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Israel's battered economy

By Barbara Plett
BBC News
21 June 2002


Life has never been easy in Sderot.

It's a 'development town,' one of the communities on Israel¿s periphery created to absorb new immigrants, less developed than Israel's heartland.

Many of the Soviets who flocked to Israel over the past decade have ended up in places like Sderot.

They had hoped for a new start, but the future is looking even gloomier for their children.

Sofia Khanukaev left school to go to work when she was 16 because her parents lost their factory jobs.

She has scraped together a fairly respectable business selling cheaply made clothes on the market circuit.

But as the Palestinian uprising drags on she is watching her opportunities shrink along with Israel's economy.

"Here in the south there are no jobs," she says. "Only in the last two years did it become so difficult. It was relatively stable before that, now it's just getting worse and worse."

Boom to bust

Israel is facing a serious economic slump.

Two years ago it was booming, but now unemployment and inflation are rising, investment and currency values are dropping.

So far the emphasis on security has overshadowed such trends, but economists are warning that Israel could face a crisis if things do not change.

An increase in food handouts is just one sign of how the intifadah has affected the economy.

One centre in Jerusalem, the Israel Association for Needy Single Parent Families, now supplies twice as many people as it did two years ago.

Some 600 families come to pick up aid throughout the week.

Oria Ben David is one of those who makes the trip. She can't find work, so she can't keep up with her rent, and now she's in danger of losing her flat.

"There's nothing I can do if I lose my home," she says, wiping away tears.

"I'll be out on the street."

Tourists stay home

News that the government is about to cut welfare payments has many worried. Military and security costs have taken a big bite out of the budget.

Economist Yoram Gabai estimates that defence spending has increased by two billion dollars a year since the intifadah began.

Just to keep the tanks rolling into Palestinian towns costs about $70m dollars a month.

And all of this has coincided with a global recession.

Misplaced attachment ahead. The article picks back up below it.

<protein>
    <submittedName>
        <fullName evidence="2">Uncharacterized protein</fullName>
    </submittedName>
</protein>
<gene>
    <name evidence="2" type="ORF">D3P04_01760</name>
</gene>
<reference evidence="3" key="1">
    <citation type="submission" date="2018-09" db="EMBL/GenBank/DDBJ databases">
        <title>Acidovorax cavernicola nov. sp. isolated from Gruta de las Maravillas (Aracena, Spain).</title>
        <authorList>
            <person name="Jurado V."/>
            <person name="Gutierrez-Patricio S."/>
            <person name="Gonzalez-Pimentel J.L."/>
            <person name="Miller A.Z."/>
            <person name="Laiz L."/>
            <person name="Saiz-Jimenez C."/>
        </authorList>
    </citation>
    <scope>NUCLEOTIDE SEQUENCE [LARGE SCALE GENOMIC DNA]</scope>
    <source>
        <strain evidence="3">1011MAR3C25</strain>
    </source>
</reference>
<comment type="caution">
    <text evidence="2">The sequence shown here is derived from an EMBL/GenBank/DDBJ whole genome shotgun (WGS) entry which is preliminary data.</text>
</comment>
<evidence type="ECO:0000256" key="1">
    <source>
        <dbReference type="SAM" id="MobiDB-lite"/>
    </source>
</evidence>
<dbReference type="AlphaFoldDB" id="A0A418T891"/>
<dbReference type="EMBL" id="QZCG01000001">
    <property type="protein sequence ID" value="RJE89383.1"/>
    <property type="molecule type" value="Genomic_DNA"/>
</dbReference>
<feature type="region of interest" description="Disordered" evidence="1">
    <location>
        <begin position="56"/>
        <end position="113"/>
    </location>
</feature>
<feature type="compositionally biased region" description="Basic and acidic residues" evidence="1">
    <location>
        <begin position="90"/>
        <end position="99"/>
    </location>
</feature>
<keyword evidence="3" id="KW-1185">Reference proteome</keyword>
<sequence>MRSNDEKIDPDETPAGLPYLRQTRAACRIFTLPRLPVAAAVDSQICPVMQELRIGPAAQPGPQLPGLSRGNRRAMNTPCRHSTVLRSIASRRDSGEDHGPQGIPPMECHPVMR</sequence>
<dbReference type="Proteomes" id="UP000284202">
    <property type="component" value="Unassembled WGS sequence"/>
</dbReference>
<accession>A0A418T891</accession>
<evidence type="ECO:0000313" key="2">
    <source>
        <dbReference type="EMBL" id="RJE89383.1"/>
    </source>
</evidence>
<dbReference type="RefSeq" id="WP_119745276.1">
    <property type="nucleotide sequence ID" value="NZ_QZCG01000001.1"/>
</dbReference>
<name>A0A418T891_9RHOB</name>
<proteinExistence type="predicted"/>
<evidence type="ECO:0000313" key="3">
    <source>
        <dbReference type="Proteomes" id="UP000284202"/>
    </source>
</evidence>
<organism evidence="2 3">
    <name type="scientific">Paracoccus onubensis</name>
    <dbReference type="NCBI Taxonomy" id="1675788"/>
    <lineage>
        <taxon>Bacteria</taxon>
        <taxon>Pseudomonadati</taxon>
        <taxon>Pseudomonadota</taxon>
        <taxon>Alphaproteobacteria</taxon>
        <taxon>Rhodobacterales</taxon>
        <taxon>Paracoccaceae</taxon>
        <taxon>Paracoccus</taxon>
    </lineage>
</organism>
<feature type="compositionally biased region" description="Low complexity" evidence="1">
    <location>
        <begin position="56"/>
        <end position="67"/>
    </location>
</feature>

"Actually the main effect is not these two billion dollars, but the reduction in foreign investment, the slowdown in tourism, the slowdown in the business sector, so we feel it practically in all branches of the economy," said Mr Gabai.

Right now the standard of living and per capita GDP is dropping three or four per cent a year, he added.

"In the long run it could create a financial problem in Israel, because the reduction in foreign investment and outflow of investment from Israel abroad, could create problems in the currency."

There are almost no tourists spending cash in Jerusalem's medieval streets, a key source of revenue.

Add to that a dramatic drop in foreign investment from $11bn to $4bn in just two short years, and you get a picture of just how vulnerable the economy is.

Small business struggle

Like elsewhere, small businesses in the old city are struggling to survive.

"For now we manage to pay the bills little by little," says shop owner Ketty Sevillia.

"But we don't know what will be after six months or a year, it will be more difficult. Because of the terrorism people don't go out, they are afraid."

A few local customers wander in from time to time to buy snacks.

Ketty has also opened the upper room for those who want to watch the World Cup, on condition they buy something first.

But to her disappointment they usually share drinks.

But she's not ready to criticize the government's military policy.

"I think what they're doing is all right," she says, "because we have to be safe."

So far people are putting up with hardship because they think there's no alternative.

But if the situation continues to deteriorate they may start to question a military policy that threatens their economic security.